Aimé Césaire on Europe

"At the end of capitalism, which is eager to outlive its day, there is Hitler. At the end of formal humanism and philosophic renunciation, there is Hitler."

Mural of Aimé Césaire in Bangolet, France. Image via Panoramas on Flickr.

I’ve been reading Aimé Césaire’s Discourse on Colonialism. He puts it all plainly. In the flurry of theory, tangles of citational prose, and the demands for refereed this, that, and the other that ping throughout an academic’s daily grind, such clarity is bracing. And welcome. I’ll be assigning the whole text to my undergraduates next year:

And I say that between colonization and civilization there is an infinite distance; that out of all the colonial expeditions that have been undertaken, out of all the colonial statutes that have been drawn up, out of all the memoranda that have been dispatched by all the ministries, there could not come a single human value. (p. 34)

First we must study how colonization works to decivilize the colonizer, to brutalize him in the true sense of the word, to degrade him, to awaken him to buried instincts, to covetousness, violence, race hatred, and moral relativism: and we must show that each time a head is cut off or an eye put out in Vietnam and in France they accept the fact, each time a little girl is raped and in France they accept the fact, each time a Madagascan is tortured and in France they accept the fact, civilization acquires another dead weight, a universal regression takes place, a gangrene sets in, a center of infection begins to spread; and that at the end of all these treaties that have been violated, all these lies that have been propagated, all these punitive expeditions that have been tolerated, all these prisoners who have been tied up and ‘interrogated,’ all these patriots who have been tortured, at the end of all the racial pride that has been encouraged, all the boastfulness that has been displayed, a poison has been distilled into the veins of Europe and, slowly but surely, the continent proceeds toward savagery. (pp. 35-6)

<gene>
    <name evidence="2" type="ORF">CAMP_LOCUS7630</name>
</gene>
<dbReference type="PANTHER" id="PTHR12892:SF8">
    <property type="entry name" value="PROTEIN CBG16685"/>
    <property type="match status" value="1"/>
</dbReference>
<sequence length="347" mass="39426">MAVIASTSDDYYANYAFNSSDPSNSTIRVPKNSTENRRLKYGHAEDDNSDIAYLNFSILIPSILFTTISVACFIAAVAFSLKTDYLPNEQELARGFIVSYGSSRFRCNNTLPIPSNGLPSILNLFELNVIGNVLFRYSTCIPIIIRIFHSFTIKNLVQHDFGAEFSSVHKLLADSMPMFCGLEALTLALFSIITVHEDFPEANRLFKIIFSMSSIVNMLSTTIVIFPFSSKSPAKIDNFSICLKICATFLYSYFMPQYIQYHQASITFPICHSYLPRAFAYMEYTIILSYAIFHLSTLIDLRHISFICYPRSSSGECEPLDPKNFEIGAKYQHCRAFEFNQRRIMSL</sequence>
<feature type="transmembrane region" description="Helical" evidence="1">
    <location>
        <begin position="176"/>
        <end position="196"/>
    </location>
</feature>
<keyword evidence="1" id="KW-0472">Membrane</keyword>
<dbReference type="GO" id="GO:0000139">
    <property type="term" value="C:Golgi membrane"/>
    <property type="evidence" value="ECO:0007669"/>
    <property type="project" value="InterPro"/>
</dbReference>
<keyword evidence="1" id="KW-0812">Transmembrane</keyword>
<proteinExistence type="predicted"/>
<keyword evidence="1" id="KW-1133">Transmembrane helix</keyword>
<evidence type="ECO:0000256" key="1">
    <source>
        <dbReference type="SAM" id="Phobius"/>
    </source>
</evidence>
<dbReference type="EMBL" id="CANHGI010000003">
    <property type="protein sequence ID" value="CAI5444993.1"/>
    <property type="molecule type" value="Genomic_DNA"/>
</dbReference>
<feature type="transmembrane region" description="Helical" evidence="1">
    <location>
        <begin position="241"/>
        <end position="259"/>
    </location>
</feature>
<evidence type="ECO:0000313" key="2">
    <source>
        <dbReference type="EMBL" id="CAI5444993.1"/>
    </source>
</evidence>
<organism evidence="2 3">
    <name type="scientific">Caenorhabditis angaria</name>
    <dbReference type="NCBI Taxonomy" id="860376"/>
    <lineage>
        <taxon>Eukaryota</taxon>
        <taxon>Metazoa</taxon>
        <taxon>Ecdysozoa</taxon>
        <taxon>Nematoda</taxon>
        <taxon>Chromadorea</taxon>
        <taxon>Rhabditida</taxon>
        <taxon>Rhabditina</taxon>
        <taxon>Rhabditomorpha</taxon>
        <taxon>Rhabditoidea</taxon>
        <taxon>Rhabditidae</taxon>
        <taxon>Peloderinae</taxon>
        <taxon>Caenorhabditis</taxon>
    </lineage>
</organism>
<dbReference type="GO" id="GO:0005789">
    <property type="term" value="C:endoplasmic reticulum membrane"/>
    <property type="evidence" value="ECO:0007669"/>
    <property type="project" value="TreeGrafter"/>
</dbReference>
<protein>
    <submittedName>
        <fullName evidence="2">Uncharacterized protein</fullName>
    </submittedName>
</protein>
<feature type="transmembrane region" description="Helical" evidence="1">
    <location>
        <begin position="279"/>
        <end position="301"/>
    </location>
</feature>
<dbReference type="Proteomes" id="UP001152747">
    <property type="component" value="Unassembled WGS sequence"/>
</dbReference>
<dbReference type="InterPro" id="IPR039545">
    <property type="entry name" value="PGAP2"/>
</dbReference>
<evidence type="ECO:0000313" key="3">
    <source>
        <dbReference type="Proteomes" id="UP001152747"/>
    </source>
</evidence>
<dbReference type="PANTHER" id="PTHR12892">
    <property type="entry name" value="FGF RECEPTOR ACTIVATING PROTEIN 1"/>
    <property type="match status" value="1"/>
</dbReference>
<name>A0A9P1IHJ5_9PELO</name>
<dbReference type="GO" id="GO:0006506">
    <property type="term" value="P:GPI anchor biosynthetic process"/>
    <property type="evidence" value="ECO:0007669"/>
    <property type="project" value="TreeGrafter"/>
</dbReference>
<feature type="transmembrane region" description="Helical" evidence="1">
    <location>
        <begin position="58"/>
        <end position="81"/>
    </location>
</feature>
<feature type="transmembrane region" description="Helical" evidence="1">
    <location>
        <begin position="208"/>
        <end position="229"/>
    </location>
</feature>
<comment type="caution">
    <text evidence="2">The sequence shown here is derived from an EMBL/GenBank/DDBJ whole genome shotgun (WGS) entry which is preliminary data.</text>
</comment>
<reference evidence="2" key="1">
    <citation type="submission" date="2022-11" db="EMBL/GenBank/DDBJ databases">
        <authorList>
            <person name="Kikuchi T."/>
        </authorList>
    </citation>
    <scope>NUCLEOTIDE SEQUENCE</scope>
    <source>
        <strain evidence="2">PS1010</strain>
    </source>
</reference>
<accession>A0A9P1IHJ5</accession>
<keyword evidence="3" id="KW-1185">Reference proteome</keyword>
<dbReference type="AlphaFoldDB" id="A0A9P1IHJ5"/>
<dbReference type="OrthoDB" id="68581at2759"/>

At the end of capitalism, which is eager to outlive its day, there is Hitler. At the end of formal humanism and philosophic renunciation, there is Hitler. (p. 37)

Further Reading

On safari

Our annual publishing break coincides with the 10th anniversary of the Marikana massacre. We are planning a public event on August 20th to reflect on its legacies.

Tricky coalitions

The challenge presented by Argentina: What is the best way to deal with global fiscal pressures in a local context of high expectations and public demands?

AMLO’s way

Mexico’s president has a mandate for radical change, but this change must be negotiated within a context of limits produced by the neoliberal period itself.